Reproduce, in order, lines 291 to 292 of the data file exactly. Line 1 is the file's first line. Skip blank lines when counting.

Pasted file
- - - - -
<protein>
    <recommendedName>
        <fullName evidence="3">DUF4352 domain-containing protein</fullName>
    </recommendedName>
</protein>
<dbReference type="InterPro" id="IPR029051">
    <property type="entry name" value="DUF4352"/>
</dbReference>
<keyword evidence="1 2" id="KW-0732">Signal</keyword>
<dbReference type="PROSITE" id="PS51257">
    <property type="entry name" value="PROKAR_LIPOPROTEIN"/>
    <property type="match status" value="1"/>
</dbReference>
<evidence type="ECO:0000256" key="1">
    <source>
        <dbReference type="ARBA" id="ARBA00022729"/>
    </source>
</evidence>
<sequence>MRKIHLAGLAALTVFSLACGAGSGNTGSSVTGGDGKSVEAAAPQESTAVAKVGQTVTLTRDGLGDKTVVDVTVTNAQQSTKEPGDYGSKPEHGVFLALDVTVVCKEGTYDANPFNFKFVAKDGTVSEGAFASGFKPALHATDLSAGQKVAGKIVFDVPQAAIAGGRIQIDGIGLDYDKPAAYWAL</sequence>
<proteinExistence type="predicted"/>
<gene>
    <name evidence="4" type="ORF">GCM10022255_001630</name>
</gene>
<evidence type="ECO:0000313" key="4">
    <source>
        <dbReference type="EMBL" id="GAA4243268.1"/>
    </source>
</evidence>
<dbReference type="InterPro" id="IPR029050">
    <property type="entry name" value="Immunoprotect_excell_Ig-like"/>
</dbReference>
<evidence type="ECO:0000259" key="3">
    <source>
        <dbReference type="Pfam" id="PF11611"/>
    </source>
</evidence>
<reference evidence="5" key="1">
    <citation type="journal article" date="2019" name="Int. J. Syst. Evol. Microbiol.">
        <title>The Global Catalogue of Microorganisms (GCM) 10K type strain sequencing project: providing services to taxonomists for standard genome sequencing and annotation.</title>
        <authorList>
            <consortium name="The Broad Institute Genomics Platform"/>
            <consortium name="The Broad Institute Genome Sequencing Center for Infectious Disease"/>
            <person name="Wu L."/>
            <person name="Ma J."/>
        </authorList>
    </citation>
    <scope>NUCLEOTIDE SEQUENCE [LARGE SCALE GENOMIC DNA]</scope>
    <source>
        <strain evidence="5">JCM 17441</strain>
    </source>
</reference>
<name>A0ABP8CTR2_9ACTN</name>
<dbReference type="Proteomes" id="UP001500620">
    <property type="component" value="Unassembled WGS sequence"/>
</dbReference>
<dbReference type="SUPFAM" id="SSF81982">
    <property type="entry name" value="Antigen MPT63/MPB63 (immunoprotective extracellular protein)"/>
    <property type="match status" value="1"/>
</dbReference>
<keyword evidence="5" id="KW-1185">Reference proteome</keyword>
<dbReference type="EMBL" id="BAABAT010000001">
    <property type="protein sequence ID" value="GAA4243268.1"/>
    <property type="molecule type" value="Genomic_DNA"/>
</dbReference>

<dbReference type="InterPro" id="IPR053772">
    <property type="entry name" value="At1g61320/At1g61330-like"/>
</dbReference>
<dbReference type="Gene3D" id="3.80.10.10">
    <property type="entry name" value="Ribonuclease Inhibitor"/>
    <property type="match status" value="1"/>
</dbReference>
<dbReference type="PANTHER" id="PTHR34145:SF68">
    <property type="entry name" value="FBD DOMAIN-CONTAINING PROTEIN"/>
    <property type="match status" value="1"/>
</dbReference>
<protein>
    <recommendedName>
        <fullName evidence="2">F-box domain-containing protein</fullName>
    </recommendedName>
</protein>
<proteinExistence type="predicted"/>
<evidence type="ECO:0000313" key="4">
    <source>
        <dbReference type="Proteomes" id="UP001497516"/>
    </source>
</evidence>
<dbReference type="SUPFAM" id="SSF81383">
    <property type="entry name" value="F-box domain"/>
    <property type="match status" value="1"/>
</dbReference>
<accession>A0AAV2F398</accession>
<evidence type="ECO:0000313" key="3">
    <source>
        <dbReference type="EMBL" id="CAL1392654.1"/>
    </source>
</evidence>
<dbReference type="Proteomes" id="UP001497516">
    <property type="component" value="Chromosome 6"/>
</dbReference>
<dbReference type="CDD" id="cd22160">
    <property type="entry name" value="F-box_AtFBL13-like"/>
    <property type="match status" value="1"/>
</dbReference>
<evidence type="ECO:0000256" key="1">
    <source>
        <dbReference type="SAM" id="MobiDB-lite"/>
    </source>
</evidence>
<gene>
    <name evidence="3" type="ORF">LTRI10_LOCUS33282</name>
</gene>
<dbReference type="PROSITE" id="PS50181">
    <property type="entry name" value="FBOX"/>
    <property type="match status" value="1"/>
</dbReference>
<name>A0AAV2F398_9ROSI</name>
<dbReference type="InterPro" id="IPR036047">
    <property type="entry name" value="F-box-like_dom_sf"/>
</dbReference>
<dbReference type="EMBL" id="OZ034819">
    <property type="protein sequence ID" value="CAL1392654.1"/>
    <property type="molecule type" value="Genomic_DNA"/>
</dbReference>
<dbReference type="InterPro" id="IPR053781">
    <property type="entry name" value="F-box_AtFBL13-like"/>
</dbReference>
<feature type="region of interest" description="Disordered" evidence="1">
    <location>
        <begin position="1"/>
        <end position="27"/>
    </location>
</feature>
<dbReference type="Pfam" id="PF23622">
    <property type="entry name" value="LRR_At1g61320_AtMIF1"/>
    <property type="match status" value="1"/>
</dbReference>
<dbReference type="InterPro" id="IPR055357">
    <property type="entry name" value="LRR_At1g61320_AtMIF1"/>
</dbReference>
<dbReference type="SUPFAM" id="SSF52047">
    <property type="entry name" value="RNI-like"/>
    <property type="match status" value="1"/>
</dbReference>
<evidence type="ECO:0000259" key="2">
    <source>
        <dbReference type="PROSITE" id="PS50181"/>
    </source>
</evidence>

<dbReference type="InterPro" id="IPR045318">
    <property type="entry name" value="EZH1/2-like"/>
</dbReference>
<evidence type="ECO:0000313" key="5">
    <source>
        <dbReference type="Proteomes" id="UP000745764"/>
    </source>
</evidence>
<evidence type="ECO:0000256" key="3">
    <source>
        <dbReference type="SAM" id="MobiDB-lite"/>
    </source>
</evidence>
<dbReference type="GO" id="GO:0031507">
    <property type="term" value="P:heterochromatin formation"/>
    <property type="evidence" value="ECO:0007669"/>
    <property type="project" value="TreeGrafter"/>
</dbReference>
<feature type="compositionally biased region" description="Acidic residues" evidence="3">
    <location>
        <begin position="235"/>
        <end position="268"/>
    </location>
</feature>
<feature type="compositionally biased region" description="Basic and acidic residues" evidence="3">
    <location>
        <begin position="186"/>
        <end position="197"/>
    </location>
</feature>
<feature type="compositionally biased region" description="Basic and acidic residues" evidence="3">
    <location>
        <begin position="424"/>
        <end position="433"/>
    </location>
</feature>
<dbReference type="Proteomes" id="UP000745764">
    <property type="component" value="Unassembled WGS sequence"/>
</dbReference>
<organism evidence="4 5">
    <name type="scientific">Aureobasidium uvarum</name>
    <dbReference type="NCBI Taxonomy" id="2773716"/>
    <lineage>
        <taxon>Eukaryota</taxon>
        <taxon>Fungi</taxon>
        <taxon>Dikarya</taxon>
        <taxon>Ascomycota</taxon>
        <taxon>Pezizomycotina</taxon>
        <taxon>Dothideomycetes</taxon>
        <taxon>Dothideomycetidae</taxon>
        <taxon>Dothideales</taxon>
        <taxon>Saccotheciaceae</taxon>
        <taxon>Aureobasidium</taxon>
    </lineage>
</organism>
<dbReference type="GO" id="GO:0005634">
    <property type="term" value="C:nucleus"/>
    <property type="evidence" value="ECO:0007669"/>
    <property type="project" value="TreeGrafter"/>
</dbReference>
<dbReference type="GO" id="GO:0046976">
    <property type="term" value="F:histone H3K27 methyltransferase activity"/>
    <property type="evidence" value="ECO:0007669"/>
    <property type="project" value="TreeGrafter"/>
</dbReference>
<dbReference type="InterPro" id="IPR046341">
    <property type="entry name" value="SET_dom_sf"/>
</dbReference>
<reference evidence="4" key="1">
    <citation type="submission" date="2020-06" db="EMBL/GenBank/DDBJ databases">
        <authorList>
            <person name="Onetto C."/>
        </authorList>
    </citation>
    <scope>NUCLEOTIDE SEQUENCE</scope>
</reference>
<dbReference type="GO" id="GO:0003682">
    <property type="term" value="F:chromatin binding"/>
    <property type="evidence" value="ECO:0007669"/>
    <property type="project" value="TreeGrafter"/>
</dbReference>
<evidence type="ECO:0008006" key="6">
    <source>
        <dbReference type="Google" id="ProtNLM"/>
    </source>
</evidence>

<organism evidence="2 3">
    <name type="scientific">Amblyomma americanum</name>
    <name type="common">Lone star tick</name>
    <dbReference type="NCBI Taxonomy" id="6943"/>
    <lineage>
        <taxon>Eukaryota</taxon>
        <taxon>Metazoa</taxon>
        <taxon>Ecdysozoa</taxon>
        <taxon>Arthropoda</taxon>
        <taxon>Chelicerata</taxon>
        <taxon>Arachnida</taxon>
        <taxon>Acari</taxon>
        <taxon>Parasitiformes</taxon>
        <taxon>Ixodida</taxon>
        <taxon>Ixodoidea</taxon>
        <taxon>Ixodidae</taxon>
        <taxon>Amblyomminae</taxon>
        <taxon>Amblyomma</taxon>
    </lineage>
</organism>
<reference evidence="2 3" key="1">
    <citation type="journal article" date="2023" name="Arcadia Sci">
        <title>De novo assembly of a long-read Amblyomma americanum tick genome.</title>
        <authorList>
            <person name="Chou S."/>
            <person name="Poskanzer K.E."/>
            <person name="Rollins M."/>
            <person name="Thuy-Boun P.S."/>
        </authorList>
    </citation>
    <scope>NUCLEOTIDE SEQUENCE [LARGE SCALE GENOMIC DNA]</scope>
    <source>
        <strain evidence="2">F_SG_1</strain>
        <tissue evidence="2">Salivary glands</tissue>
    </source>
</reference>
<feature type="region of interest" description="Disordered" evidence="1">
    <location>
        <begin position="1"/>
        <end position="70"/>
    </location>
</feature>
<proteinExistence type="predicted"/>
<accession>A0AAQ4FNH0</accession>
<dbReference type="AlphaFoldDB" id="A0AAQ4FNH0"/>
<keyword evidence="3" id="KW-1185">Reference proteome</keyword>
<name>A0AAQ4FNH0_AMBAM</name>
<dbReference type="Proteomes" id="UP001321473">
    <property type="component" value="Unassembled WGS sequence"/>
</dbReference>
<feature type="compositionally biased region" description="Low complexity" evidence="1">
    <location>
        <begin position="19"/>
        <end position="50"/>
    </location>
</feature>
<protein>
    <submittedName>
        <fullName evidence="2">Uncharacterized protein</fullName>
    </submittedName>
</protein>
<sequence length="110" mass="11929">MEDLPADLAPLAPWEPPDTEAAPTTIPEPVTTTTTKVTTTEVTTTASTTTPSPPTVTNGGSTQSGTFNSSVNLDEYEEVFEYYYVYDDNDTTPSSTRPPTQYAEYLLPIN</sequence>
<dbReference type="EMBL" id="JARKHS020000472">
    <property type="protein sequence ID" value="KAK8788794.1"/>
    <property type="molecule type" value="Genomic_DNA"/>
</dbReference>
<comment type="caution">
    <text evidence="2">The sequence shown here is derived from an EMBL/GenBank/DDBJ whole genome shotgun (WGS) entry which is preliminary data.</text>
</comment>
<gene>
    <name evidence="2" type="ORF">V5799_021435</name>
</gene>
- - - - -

<protein>
    <submittedName>